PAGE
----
This post appeared on Orange Matter as “All I Want For Christmas is RESTCONF“, but I’m also linking to the version posted on Thwack, in case you prefer to read and comment there.

I’d love it if you were to take a moment to visit and read, and maybe even comment!

(Featured image created by Kira auf der Heide on Unsplash)

If you liked this post, please do click through to the source at Orange Matter: All I Want For Christmas is RESTCONF and give me a share/like. Thank you!

A10 Networks ACOS Critical Insecure Cookie Vulnerability 1 of 2

The following summarizes an HTTP persistence cookie vulnerability that I identified in A10’s ACOS ADC software. This issue was disclosed to A10 Networks in June 2016 and has since been resolved.

A10 Networks Cookie Vulnerability

This vulnerability results in information disclosure about names of service-groups and IPs of real servers, as well as the ability to manipulate the content of the cookies.

SUMMARY OF VULNERABILITY

The ACOS documentation for HTTP persistence cookies notes that “For security, address information in the persistence cookies is encrypted.” However, the address information is not “encrypted”; rather, the real server IP and port information is weakly obfuscated and is easily decoded, exposing information about the internal network. The simplicity of the obfuscation also makes it trivial to manually create a cookie which ACOS would decode and honor.

Additionally, cookies configured using the service-group command option have the service-group’s full name included in the persistence cookie as plain text. This vulnerability applies to HTTP/HTTPS VIP types that have been configured to use a cookie-based persistence template.

SOFTWARE VERSIONS TESTED

This vulnerability was discovered and validated initially in ACOS 2.7.2-P4-SP2 and reconfirmed most recently in ACOS 4.1.1-P3.

VULNERABLE VERSIONS

This behavior has been core to Continue reading

Orange Matter: Automating the Automators

Orange Matter Logo

I’ve been blogging for Solarwinds recently, posting on Orange Matter, with a cross-post to the Thwack Geek Speak forum. APIs are critical to operating infrastructure programmatically, but ultimately we need to add one or more layers of API-based middleware to make the solution usable and flexible.

This post appeared on Orange Matter as “Automating The Automators“, but I’m also linking to the version posted on Thwack, mainly because that format allows me to use more images and be slightly more irreverent; you don’t want to miss the great artwork on this one.

I’d love it if you were to take a moment to visit and read, and maybe even comment!

If you liked this post, please do click through to the source at Orange Matter: Automating the Automators and give me a share/like. Thank you!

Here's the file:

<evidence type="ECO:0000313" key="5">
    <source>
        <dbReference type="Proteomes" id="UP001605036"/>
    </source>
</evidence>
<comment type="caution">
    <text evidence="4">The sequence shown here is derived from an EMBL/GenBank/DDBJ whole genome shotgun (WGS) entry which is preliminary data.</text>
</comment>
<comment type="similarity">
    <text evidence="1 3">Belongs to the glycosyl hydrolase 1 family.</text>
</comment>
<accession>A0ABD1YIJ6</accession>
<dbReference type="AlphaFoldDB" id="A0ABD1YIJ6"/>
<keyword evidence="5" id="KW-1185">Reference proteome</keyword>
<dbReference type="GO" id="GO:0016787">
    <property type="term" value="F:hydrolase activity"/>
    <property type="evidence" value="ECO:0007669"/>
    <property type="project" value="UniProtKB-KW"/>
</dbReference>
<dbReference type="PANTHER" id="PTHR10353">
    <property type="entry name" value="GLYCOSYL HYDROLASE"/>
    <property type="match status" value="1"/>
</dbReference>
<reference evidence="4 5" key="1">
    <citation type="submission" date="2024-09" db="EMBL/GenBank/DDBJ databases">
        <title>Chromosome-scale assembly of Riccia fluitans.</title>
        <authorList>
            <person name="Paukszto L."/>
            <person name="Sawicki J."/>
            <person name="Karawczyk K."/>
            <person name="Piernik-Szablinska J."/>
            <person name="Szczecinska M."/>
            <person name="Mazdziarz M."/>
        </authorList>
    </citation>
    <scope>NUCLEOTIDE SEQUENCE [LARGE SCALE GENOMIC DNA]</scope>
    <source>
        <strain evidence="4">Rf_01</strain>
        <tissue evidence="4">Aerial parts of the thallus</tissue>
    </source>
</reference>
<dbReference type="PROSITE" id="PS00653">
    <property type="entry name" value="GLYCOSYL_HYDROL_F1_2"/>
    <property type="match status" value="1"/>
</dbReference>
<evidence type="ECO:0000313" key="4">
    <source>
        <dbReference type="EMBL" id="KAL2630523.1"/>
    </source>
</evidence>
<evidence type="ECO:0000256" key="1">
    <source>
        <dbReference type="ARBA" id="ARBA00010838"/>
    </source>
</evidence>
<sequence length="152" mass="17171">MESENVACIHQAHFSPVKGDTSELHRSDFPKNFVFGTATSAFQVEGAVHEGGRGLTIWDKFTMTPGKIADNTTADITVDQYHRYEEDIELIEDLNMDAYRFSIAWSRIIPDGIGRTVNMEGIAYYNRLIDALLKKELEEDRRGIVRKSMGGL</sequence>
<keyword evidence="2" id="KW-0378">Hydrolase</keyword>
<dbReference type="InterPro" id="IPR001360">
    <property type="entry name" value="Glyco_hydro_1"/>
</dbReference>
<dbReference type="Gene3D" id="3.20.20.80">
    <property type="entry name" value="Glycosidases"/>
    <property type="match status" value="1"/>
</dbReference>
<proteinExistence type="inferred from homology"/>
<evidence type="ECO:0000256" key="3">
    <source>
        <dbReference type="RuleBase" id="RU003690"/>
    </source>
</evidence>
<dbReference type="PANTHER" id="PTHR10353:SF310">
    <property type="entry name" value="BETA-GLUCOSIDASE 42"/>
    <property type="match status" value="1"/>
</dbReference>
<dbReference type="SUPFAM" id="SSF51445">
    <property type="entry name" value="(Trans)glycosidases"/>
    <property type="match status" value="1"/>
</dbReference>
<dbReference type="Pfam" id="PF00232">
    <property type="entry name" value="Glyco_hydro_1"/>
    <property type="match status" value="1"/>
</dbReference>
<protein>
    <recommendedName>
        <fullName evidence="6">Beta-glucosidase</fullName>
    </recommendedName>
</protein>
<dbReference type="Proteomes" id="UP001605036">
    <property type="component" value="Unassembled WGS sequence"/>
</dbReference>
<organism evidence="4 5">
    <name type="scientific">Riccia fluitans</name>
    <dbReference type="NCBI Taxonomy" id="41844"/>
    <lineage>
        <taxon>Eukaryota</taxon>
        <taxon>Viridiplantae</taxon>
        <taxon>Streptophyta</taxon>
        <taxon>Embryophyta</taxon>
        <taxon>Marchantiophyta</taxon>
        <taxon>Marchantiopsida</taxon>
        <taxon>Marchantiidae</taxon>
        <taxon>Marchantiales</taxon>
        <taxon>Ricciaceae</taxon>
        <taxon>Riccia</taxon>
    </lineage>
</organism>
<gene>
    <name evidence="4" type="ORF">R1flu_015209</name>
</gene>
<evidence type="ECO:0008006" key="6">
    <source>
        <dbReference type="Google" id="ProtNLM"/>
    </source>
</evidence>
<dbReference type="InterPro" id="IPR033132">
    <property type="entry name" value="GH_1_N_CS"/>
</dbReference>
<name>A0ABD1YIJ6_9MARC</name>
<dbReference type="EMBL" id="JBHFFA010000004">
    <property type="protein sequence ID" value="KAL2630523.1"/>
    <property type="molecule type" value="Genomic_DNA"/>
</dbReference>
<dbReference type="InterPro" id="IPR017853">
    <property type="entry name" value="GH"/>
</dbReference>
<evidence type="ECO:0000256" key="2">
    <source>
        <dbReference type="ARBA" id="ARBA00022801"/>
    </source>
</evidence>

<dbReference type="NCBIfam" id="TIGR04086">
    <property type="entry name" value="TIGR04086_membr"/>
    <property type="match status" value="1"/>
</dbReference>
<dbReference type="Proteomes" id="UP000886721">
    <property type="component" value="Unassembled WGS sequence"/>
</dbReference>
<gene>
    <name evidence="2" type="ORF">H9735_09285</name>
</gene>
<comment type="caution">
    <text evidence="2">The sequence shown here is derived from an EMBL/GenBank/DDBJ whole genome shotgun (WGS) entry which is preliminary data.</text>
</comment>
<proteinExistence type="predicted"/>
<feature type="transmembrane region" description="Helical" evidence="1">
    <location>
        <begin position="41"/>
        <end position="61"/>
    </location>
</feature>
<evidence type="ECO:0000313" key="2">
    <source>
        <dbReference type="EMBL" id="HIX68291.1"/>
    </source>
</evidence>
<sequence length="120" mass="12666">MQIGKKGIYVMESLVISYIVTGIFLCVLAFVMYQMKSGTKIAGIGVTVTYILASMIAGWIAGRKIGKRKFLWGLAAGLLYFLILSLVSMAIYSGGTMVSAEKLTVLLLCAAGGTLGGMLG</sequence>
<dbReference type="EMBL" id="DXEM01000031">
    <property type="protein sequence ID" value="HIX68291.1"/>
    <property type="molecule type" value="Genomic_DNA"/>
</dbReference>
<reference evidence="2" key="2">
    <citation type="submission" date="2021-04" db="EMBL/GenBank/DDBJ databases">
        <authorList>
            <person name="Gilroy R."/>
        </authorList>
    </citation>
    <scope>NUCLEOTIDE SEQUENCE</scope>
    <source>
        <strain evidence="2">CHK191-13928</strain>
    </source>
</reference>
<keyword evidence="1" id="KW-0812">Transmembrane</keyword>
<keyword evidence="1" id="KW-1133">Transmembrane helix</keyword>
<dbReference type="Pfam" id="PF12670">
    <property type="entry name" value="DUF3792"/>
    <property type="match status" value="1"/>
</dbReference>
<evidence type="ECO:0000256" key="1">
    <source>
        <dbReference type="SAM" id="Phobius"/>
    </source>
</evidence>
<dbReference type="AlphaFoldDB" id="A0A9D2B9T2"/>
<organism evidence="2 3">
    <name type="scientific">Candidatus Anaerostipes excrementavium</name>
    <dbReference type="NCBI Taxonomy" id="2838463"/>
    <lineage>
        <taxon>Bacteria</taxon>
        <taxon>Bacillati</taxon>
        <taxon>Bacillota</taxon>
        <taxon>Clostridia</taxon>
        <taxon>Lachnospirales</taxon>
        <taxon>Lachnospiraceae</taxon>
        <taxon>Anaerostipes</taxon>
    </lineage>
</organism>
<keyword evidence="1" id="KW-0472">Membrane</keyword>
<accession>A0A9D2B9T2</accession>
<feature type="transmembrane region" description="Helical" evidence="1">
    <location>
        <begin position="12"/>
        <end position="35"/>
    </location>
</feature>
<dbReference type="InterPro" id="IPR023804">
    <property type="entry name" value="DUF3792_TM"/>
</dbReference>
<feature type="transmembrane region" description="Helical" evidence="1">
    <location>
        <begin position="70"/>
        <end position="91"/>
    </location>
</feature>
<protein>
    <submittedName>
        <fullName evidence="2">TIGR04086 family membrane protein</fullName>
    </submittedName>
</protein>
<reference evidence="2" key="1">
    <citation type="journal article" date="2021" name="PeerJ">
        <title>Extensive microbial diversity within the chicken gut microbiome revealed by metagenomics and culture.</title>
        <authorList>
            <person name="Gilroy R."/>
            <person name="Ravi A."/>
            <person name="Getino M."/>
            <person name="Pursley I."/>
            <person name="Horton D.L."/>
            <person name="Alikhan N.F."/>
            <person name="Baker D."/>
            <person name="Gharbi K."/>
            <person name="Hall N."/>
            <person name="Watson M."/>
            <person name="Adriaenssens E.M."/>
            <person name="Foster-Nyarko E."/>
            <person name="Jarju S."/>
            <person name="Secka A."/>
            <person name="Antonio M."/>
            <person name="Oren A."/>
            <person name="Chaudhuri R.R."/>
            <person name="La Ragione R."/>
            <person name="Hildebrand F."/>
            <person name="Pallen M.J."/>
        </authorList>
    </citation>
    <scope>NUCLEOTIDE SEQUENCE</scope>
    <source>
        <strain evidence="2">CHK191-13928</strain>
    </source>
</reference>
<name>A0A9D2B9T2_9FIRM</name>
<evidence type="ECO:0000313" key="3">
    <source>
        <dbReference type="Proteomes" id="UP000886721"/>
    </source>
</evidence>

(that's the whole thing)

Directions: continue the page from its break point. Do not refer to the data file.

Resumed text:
Cisco SP Nails It at NFDx

The Networking Field Day Exclusive one-day event with Cisco’s Service Provider business unit definitely exceeded my expectations, and I believe showcased a different approach to technology and their customers than we might have seen from the Cisco Systems of four or five years ago.

Segment Routing

The topic-du-jour was definitely Segment Routing, and Cisco delivered great presentations on both SR-TE (Segment Routing – Tunnel Engineering) with SR Flexible Algorithm, and SRv6 (Segment Routing for IPv6). 

SR FlexAlgo

SR FlexAlgo effectively allows a network to calculate metric- and constraint-based primary and backup paths on demand and in a distributed fashion. For example, a policy might be that traffic to a given prefix should follow the lowest latency path using only MACSEC encrypted links, or perhaps the lowest cost path while staying within a particular geographical region. Cool stuff, and while it won’t fix every problem, conceptually I can see this as a relatively accessible way into Segment Routing, and one which could deliver tunnel engineering in a way that would be highly complex or impossible using RSVP-TE and a constraint-based IGP calculation.

SRv6

I had not looked at SRv6 before, and it’s a fascinatingly different beast to regular IPv4-based Segment Continue reading

Orange Matter: Silo-Busting and Dream-Dashing

Orange Matter Logo

I’ve been blogging for Solarwinds recently, posting on Orange Matter, with a cross-post to the Thwack Geek Speak forum. I love automation, but it seems that dreams of a smooth customer experience can be destroyed by the persistence of engineering silos in many organizations.

This post appeared on Orange Matter as “Silo-Busting and Dream-Dashing; More Fun With Automation“, but I’m also linking to the version posted on Thwack, mainly because that format allowed me to use more images and be slightly more irreverent. Actually, quite a lot more irreverent in this particular case…

Silo Busting Automation

I’d love it if you were to take a moment to visit and read, and maybe even comment!

If you liked this post, please do click through to the source at Orange Matter: Silo-Busting and Dream-Dashing and give me a share/like. Thank you!

Orange Matter: Automation Paralysis

Orange Matter Logo

I’ve been blogging for Solarwinds recently, posting on Orange Matter, with a cross-post to the Thwack Geek Speak forum. This post examines how it’s easy to get so focused on automating the small stuff we have difficulty turning that into the more cohesive automation solution that we’d like to have.

This post appeared on Orange Matter as “Automation Paralysis: Why We Get Stuck Automating The Small Stuff“, but I’m also linking to the version posted on Thwack, mainly because that format allowed me to use more images and be slightly more irreverent. Irreverent? Moi? Of course.

Automation Paralysis

I’d love it if you were to take a moment to visit and read, and maybe even comment!

If you liked this post, please do click through to the source at Orange Matter: Automation Paralysis and give me a share/like. Thank you!

1 2 3 11